In the lead-up to Larry Poons’s exhibition Momentum at Yares Gallery, David Rhodes paid a visit to the painter at the studio he has occupied on Broadway, just south of Union Square, since 1975.
Andres Serrano gained international fame—or some would say notoriety—in 1989 when his photograph Piss Christ became embroiled in the battle to defund the NEA. Over the years Piss Christ has continued to ignite controversy and is periodically attacked and defaced when it is publically exhibited. Meanwhile, Serrano has continued to create beautfully crafted, provocative photographs that touch on such themes as faith, sex, death, homelessness, race and bigotry.
Lin Tianmiao is one of the most powerful female voices to emerge from and endure the vicissitudes of Chinese contemporary art over the past two decades. Since the mid-1990s, she has been making labor-intensive, traditional craft-based sculptures and installations breathtaking in their obsessive and dangerously precise transformation of everyday objects.
I think I hate my show, Andrew Ross told me laconically the morning of his recent opening—Actually, I think I’ve hated most of my shows. This seriousness—hovering between mocking cynicism and desolate sincerity—helps define Ross as one of the major sensibilities of his generation. At 28, he is at the fore of a group of young artists mining the slippages between images and objects—in physical space and online—that effortlessly merge material abstraction with representational form.
THE HELD ESSAYS ON VISUAL ART
By Sheila Heti
I Didn't Like Sitting With the Rattle for Hours:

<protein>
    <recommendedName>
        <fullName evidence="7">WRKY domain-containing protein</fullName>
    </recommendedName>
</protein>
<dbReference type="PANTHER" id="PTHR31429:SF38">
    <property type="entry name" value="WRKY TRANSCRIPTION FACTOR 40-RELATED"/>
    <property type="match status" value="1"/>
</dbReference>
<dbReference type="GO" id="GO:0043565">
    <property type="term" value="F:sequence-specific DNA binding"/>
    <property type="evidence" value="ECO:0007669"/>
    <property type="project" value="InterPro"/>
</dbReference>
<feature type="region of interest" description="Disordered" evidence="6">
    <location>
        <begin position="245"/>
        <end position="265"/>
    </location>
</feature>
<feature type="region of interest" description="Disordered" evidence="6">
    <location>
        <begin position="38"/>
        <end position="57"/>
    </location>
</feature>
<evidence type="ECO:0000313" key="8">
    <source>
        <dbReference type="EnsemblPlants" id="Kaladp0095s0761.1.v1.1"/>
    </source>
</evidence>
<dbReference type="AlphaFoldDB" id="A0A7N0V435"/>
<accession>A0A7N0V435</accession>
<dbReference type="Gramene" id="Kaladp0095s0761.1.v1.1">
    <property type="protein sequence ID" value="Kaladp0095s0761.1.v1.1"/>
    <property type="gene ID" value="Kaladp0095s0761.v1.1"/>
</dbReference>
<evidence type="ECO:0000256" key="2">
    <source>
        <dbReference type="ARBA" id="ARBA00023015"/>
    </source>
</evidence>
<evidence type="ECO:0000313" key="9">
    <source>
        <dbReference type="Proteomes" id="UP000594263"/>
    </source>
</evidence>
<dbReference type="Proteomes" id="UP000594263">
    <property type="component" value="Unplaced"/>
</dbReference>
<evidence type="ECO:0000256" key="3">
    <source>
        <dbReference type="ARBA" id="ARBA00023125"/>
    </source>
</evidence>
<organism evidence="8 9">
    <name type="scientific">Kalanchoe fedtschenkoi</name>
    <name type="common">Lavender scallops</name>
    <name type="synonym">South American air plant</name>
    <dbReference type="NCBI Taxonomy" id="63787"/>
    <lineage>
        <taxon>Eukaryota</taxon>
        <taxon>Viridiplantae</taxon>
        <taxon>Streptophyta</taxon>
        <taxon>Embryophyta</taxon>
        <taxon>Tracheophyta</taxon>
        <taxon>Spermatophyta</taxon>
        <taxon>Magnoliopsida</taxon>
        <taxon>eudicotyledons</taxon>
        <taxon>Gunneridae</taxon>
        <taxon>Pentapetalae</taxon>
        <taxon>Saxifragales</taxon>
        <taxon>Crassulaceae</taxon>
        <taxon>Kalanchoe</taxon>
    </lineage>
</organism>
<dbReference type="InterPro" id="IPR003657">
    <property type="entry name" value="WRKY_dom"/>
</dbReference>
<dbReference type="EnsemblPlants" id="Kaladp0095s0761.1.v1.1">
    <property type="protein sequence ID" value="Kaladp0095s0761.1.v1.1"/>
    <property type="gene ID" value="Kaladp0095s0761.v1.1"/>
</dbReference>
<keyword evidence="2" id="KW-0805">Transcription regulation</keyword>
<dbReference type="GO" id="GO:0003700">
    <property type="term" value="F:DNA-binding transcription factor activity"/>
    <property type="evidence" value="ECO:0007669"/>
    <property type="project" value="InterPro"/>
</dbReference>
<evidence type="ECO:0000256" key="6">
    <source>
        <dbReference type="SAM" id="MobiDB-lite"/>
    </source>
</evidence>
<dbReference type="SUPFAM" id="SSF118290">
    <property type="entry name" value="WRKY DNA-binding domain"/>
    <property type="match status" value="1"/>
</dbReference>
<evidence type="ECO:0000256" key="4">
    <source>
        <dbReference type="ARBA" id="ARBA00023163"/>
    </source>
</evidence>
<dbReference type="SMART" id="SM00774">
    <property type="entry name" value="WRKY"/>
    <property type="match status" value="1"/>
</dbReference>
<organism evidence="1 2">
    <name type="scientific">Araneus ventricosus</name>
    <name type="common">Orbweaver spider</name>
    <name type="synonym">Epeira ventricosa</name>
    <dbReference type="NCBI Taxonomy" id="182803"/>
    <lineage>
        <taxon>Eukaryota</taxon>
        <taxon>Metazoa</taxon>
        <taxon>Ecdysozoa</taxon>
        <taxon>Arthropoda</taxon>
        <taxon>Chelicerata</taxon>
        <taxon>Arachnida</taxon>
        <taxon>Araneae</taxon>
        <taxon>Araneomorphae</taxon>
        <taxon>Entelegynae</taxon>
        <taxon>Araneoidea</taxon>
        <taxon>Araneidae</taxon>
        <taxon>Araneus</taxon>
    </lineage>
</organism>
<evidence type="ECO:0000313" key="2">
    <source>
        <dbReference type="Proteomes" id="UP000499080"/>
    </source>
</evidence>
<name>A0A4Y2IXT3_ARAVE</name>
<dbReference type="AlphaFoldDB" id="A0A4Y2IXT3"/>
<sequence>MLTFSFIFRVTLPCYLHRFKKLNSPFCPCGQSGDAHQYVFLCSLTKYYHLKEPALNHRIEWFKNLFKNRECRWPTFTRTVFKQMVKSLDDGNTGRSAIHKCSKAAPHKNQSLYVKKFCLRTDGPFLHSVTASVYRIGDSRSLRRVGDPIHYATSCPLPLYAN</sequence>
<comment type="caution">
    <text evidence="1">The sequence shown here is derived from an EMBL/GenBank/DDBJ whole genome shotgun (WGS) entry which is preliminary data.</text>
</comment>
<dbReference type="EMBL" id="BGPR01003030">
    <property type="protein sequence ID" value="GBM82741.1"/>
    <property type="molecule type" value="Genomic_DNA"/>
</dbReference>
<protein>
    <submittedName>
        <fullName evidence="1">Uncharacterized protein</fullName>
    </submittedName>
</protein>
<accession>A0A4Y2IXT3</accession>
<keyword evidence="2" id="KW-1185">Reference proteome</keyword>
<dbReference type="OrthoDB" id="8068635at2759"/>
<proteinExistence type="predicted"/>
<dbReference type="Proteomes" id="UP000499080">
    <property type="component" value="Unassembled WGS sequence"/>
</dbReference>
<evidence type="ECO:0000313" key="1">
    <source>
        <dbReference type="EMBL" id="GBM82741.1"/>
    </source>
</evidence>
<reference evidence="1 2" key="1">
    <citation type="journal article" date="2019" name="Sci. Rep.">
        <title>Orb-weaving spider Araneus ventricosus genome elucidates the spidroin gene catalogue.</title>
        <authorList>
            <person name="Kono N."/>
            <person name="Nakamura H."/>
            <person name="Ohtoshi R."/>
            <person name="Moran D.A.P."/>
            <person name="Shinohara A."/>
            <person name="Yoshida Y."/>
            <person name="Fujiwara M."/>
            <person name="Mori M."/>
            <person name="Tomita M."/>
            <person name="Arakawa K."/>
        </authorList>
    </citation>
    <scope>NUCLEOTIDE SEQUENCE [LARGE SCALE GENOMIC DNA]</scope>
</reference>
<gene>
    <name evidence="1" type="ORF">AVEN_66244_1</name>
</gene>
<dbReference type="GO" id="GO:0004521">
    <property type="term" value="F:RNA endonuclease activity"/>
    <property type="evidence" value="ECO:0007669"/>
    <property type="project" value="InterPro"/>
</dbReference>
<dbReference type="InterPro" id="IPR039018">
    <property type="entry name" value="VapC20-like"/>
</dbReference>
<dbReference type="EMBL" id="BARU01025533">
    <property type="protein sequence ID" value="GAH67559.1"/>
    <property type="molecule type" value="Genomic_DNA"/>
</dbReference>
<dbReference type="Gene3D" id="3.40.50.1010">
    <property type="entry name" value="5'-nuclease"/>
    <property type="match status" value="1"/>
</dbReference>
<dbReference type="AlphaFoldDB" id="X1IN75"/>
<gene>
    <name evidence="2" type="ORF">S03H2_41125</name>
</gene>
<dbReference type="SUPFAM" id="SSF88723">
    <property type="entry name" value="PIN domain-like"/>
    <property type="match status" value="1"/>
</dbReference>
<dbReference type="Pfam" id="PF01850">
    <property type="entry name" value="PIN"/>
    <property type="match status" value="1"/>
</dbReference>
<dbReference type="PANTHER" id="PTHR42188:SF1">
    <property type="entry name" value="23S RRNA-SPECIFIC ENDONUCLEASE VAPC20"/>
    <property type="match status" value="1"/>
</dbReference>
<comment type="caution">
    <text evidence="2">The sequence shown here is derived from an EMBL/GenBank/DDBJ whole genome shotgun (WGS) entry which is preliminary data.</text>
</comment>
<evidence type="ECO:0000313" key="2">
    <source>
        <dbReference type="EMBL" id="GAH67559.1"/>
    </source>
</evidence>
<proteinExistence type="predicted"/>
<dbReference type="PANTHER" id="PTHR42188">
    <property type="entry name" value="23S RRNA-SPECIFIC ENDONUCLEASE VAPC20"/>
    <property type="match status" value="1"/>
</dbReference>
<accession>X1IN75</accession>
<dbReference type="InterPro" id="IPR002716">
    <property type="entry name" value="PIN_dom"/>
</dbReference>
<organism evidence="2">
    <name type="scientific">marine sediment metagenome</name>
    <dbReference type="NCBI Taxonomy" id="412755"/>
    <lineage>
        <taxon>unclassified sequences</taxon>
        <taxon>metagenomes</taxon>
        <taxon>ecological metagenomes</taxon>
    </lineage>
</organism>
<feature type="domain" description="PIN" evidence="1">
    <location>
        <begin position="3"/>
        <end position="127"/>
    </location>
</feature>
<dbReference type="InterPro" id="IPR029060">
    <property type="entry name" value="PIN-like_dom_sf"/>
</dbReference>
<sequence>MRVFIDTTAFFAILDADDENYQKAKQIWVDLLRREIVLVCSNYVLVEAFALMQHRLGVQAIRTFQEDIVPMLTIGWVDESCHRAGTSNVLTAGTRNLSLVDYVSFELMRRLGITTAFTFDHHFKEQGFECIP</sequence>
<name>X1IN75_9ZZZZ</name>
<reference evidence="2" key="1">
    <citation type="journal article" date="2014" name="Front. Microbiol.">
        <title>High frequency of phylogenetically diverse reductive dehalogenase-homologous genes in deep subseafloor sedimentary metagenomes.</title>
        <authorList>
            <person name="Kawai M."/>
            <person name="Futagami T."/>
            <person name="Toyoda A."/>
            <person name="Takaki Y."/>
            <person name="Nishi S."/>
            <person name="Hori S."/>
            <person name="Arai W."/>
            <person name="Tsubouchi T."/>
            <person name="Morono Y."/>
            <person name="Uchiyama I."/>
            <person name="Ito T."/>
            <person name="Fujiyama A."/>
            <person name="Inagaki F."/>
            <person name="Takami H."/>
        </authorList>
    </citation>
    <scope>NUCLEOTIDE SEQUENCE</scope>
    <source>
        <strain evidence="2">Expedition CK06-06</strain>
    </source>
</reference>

On the Motherhood Paintings of Paula Modersohn-Becker and Mary Cassatt
Gustave Flaubert wrote to his lover, Louise Colet, after she visited his Paris apartment three times and was becoming, he felt, a real nuisance: Madame... I was not in; and since I greatly fear that further persistence on your side would expose you to affronts from mine, good manners force me to warn you: I shall never be in.
People let their guard down on subways the way they do in the back seat of cars or on long flights. The constant motion soothes them to sleep, open mouthed, body heavy, slumped into a posture perfect for an artist like Guno Park, who after 10 years in New York, has developed a talent for spotting subway slumberers.
The award-winning Moscow-born filmmaker and photographer Alexander “Sasha” Kargaltsev has lived in Brooklyn for the past seven years.
A feminist multimedia artist and curator, Ellen Cantor’s work began to garner critical acclaim in the early 1990’s. As part of a generation of young feminist artists interested in female representation, Cantor explored the relationship between fiction and life, good and evil, and the role of the female protagonist.
Now is the time to rethink the relationship between race and representation. This is not about simply increasing the number of minority artists, critics, and art consumers, but a question of re-imagining what representation could look like when we think expansively through the affective parameters of race.
A hurricane of entitlement flooded America long before the Trump era, perverting creative training and arts funding earlier than this stormy political season. American entitlement is so perverse that folks not only feel entitled to abundance, but to waste their abundance—from the misguided logic of buying more than they need to throwing away perfectly fine objects because not wanting them anymore is reason enough to chuck.
Across America, more people in the cultural community are coming to understand why racial justice and equity matter. Of course, this is not a new issue for many; but the current “woke” moment catalyzed by the daily assaults on democracy—and the prospect of catastrophic consequences beyond four years of a Trump presidency—make it impossible for all but the most insular to remain complacent. Last week in Los Angeles, a group of Latina women arts leaders spoke with me about the handful of Latino arts institutions that are more than four decades old.